In recent years (and even recent months), projection technology has advanced tremendously to give projection designers a variety of new tools for artistic expression. With the advent of products like Catalyst, RADlite, and MBox, designers can now create an unlimited range of video images, and scale, rotate, zoom, edit, morph, color-mix, overlay, and blend them for a wide variety of unique effects. The results can be seen on an incredible variety of eye-popping projects, from Celine Dion in Las Vegas to La Bohème on Broadway to the upcoming production of Parsifal at the Seattle Opera.
Manufacturers of projection technology are continuing to push the envelope for live entertainment, incorporating a variety of new features and technologies in their products to enable designs that were unthinkable a few years ago. NEC, for example, recently unveiled the new WT600, which incorporates an aspheric mirror design instead of a traditional lens to allow for an extremely short throw distance. Now it is possible to get a 40" projected image from as little as 2½" from the screen, or a 100" image from less than 26" away. For rear-screen projection, this means as much as a foot in depth can be saved when creating a 100" image versus a traditional rear-screen system incorporating a projector with an optical lens. The WT600 can also be ceiling-mounted in front of a screen, enabling actors or dancers to move freely downstage of the screen without obstructing the light path. This allows front projection to be used theatrically without inhibiting directors in their staging.
The geometric correction technology built into NEC's new MT and GT Series installation projectors also offers new design possibilities. With geometric correction, perfectly square images can be projected even onto concave, convex, spherical, and other non-flat surfaces, and even into the 90° angle of a corner. Thanks to this, projection can now be integrated into set designs instead of the set having to work around the projection.
3D Reform™ technology utilizes horizontal, vertical, and diagonal keystone correction to create a squared image even when the projector is positioned significantly away from the center of the screen. When combined with the horizontal and vertical lens shift built into NEC's GT Series projectors, it enables projection designers to work in older theatres where a projector cannot be aligned close to the center of the screen, making projection more feasible in challenging environments.
NEC's MT Series projectors also introduce another new technology valuable to designers — automatic wall color correction. The projectors feature a built-in CCD camera that senses the wall's color, and the projector adjusts the drive levels to create a more natural-looking image on non-white surfaces, giving set and projection designers greater flexibility when working together.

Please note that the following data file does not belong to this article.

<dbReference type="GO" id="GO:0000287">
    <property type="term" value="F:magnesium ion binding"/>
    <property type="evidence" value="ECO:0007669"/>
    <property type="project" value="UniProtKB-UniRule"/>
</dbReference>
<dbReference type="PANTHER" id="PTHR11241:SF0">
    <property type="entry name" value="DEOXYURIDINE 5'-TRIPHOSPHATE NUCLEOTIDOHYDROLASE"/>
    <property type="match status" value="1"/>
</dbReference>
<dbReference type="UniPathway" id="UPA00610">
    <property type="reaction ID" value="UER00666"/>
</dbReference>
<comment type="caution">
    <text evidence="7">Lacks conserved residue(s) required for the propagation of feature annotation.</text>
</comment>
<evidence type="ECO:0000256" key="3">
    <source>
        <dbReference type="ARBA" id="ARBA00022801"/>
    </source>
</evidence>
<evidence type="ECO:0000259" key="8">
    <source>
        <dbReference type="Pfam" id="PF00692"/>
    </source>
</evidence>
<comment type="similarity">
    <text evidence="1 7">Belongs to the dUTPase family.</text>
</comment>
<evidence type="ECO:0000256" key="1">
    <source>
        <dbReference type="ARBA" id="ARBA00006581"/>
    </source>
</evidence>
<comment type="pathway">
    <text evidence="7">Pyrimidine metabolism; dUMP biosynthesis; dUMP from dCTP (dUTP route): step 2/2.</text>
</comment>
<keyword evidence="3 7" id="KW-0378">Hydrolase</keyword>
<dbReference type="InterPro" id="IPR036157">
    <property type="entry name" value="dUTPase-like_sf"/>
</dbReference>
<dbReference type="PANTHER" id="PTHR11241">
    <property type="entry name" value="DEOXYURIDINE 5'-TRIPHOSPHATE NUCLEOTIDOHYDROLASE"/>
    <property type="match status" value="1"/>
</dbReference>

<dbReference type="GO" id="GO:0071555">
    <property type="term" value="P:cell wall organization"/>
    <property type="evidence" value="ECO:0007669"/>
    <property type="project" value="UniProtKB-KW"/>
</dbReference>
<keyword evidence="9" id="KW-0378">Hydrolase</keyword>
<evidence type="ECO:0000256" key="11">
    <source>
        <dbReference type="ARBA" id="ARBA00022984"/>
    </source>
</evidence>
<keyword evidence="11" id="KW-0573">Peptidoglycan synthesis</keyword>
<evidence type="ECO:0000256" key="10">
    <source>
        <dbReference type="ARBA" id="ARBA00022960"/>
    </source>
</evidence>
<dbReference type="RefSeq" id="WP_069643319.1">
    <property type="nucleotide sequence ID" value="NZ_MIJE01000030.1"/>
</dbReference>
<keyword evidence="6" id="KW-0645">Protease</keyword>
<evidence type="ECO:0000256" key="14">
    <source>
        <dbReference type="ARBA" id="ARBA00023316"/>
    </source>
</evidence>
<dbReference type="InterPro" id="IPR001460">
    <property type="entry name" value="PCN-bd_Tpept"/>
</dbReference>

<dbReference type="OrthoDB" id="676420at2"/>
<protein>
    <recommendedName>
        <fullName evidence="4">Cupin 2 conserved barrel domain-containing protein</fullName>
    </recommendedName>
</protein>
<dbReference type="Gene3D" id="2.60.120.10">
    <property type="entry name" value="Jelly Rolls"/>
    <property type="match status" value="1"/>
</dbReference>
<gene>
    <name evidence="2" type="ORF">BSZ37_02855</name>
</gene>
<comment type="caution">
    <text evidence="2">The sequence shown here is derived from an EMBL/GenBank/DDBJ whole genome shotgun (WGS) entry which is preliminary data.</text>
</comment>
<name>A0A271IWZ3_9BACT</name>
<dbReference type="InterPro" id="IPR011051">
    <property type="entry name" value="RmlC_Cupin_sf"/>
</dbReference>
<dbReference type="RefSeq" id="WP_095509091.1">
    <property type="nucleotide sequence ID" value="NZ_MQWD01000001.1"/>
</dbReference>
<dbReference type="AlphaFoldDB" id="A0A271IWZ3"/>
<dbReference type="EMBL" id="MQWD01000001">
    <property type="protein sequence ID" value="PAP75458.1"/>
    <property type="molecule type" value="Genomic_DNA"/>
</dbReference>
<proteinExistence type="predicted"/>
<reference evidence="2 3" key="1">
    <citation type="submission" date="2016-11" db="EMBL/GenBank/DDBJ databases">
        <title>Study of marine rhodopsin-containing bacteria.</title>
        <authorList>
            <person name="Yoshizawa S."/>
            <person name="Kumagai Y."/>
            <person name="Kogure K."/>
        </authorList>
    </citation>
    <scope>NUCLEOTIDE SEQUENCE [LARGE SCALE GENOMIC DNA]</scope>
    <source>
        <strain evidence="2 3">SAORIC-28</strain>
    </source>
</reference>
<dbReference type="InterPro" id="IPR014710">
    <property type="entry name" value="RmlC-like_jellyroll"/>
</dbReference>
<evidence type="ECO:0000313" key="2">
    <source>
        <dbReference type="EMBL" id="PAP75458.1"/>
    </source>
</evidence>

Projectors offer more user adjustments than ever before, giving projection designers more ways to customize the projected image to their satisfaction. NEC's current projectors, for example, feature menu adjustments allowing users the ability to fine-tune individual colors, vary gamma levels, and correct white balance for improved white levels, color accuracy, increased dynamic range, and varied black levels.
Projection technology advancements not only allow for new applications, but can also help live venues meet their projection needs with fewer pieces of equipment for significant savings. NEC's new GT5000 and GT6000 projectors feature a dual lamp design that lets the user run one lamp at a time or both. For the GT5000, this means that the designer has the option of utilizing the projector at 3000 ANSI lumens or at 6000. In addition, the projectors offer an Eco-Mode feature that enables extended lamp life in exchange for a slightly reduced light output, and optional extended-life lamps make it possible to reduce light output even further for a lamp life of up to 4,000 hours. Projection designers can choose to run one lamp or two, and have three different light output levels for each, for a wide variety of brightness level possibilities from a single projector.
The latest generation of installation and large-venue projectors offers another feature that will become more and more valuable to projection designers in the coming years: networking capabilities. In the current generation of NEC products, it is possible to send static images wirelessly to the projector via Wi-Fi 802.11b or wired via the local area network. This technology offers the advantage of lower wiring costs in wired as well as wireless applications, since Cat-5 cabling is considerably less expensive than VGA cables, and also allows the signal to be run for longer distances without the image degradation and amplifiers necessary with VGA cabling. Wired and wireless networking will prove even more beneficial in the near future as projector manufacturers are diligently working to improve the technology to support video.
In addition to the increased affordability allowed by networking technology, the general cost per lumen of the projectors themselves is decreasing, making digital projection ever more feasible for productions large and small. Thanks to its greater accessibility, and to the new technologies making it easier to implement in virtually any staging environment, projection looks destined to play an increasingly greater role in the future of theatrical design.
Wayne Kubinski is director of engineering and technical services for NEC Solutions America, Visual Systems division.